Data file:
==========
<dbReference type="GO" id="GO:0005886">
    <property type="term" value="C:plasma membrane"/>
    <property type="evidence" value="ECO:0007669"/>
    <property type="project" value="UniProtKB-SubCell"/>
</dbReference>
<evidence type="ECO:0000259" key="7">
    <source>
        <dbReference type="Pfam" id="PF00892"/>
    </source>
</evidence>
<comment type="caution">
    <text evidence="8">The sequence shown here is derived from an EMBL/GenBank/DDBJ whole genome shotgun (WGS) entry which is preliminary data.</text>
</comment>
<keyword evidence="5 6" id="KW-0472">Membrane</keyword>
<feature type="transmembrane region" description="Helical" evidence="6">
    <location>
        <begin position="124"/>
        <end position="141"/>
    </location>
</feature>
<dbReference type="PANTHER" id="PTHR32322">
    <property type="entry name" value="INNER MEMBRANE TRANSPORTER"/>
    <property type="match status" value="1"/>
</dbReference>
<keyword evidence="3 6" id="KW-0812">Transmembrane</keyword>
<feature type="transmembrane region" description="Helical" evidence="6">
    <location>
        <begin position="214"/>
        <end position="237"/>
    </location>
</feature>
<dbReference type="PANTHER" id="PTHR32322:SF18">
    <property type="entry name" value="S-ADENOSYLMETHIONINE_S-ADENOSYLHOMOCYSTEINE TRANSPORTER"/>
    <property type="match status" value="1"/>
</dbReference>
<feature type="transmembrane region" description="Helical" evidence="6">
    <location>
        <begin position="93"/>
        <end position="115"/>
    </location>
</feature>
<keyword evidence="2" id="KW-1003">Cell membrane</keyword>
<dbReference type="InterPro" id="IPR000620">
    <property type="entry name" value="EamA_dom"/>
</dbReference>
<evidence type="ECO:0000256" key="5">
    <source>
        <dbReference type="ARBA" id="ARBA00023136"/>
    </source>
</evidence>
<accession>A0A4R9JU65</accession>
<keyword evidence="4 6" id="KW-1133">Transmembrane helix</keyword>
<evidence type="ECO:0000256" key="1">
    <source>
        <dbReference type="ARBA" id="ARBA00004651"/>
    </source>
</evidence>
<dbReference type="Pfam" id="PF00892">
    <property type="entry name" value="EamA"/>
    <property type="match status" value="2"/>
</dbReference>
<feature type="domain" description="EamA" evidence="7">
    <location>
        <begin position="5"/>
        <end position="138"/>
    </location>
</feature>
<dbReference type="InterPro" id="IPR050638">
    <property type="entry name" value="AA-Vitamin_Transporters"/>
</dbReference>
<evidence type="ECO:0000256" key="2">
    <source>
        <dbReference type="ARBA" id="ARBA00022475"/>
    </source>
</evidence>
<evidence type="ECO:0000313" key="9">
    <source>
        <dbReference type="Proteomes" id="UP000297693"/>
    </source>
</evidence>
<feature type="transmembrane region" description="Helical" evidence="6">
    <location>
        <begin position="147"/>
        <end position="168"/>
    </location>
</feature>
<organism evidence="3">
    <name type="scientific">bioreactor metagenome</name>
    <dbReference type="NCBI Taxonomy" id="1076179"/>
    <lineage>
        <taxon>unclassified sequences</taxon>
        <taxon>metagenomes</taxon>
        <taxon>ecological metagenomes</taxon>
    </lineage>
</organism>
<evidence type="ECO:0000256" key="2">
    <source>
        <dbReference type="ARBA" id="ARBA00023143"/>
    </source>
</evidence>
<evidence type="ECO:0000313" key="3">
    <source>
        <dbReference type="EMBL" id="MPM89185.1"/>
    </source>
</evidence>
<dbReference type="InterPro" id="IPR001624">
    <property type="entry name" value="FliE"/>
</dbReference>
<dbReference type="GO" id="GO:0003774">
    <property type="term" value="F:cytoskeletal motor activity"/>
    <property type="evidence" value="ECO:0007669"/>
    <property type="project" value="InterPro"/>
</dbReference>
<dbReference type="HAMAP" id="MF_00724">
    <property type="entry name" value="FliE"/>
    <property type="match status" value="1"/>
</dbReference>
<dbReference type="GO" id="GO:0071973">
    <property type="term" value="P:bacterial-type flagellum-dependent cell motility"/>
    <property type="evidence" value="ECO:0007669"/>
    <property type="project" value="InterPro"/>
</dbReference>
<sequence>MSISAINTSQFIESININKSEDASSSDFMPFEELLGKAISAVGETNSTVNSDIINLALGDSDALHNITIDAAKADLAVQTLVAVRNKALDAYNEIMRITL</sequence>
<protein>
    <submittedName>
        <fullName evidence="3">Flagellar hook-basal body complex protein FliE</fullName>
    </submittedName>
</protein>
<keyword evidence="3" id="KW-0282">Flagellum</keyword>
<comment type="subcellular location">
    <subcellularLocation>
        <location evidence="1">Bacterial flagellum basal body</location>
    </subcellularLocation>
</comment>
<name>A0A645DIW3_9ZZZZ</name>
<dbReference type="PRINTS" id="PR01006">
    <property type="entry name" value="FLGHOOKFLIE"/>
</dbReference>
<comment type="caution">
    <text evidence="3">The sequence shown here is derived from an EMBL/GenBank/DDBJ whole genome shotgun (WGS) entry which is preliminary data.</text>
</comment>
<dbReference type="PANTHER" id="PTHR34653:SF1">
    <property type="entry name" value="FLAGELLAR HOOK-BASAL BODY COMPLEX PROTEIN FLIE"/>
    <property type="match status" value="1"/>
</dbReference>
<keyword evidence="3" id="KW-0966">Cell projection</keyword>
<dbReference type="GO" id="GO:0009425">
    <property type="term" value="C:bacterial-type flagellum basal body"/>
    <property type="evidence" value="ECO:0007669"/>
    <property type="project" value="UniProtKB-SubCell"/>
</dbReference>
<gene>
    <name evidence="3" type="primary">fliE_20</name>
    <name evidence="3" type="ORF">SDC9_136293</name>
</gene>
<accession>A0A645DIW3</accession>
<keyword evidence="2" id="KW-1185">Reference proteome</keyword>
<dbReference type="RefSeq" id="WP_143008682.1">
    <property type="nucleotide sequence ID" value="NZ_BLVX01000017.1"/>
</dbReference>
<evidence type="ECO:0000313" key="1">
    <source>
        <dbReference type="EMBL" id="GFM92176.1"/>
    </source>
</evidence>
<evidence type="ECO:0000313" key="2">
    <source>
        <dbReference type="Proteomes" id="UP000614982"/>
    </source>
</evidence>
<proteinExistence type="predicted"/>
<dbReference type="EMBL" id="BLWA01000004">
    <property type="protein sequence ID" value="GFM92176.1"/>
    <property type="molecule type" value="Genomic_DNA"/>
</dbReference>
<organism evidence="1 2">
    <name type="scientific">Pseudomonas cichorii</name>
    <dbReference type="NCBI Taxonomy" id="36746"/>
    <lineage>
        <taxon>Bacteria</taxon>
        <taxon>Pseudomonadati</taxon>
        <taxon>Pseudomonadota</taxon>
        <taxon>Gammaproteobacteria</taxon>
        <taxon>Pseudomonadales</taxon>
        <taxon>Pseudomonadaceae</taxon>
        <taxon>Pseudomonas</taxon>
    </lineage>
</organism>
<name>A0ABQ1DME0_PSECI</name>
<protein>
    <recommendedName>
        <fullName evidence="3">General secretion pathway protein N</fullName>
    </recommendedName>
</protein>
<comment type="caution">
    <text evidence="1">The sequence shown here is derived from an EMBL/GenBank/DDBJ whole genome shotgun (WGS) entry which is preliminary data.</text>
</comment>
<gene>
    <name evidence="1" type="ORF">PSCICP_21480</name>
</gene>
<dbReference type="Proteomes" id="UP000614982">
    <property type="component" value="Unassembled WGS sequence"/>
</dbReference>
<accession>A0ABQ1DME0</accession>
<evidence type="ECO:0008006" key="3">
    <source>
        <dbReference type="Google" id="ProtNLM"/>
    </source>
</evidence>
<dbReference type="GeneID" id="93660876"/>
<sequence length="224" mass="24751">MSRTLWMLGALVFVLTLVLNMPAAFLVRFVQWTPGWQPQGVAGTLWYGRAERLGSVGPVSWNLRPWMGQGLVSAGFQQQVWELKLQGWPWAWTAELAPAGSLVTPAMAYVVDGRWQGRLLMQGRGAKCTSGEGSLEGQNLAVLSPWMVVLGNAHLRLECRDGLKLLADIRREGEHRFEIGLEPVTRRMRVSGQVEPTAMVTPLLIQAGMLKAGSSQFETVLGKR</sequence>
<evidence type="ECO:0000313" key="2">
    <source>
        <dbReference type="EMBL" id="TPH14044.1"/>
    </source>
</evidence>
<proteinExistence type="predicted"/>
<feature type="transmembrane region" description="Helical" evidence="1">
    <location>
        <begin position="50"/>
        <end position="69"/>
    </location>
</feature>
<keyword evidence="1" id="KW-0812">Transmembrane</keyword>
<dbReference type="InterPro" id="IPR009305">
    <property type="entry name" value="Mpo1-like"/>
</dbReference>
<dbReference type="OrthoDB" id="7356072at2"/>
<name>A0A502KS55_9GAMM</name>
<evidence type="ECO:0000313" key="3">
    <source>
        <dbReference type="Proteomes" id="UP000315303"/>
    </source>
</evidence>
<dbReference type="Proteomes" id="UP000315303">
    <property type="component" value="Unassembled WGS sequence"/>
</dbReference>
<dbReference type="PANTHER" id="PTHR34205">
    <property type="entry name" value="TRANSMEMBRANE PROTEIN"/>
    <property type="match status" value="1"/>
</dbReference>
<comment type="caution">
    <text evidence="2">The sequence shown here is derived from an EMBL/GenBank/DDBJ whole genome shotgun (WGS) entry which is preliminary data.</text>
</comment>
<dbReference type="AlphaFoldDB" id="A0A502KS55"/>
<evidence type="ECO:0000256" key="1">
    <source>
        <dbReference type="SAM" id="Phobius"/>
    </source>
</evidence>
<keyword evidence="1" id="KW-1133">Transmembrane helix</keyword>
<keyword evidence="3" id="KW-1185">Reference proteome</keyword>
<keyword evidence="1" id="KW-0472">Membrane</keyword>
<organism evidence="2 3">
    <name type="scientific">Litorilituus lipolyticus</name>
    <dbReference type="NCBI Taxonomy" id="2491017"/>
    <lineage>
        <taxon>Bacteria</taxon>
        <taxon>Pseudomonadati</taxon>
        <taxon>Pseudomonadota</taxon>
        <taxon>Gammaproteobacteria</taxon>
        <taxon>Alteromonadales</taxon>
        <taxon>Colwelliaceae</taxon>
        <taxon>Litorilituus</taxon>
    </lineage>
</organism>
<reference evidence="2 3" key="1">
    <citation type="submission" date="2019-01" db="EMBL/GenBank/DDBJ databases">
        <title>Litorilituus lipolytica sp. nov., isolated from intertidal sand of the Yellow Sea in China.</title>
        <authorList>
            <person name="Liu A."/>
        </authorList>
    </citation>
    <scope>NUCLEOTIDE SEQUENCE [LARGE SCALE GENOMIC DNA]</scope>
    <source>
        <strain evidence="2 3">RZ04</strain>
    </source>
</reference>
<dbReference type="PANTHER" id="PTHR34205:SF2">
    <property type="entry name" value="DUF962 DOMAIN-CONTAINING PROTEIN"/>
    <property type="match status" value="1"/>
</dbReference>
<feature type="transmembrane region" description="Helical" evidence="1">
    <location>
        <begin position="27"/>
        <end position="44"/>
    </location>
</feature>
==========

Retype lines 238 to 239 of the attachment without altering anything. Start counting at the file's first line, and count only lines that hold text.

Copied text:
<dbReference type="PANTHER" id="PTHR34205">
    <property type="entry name" value="TRANSMEMBRANE PROTEIN"/>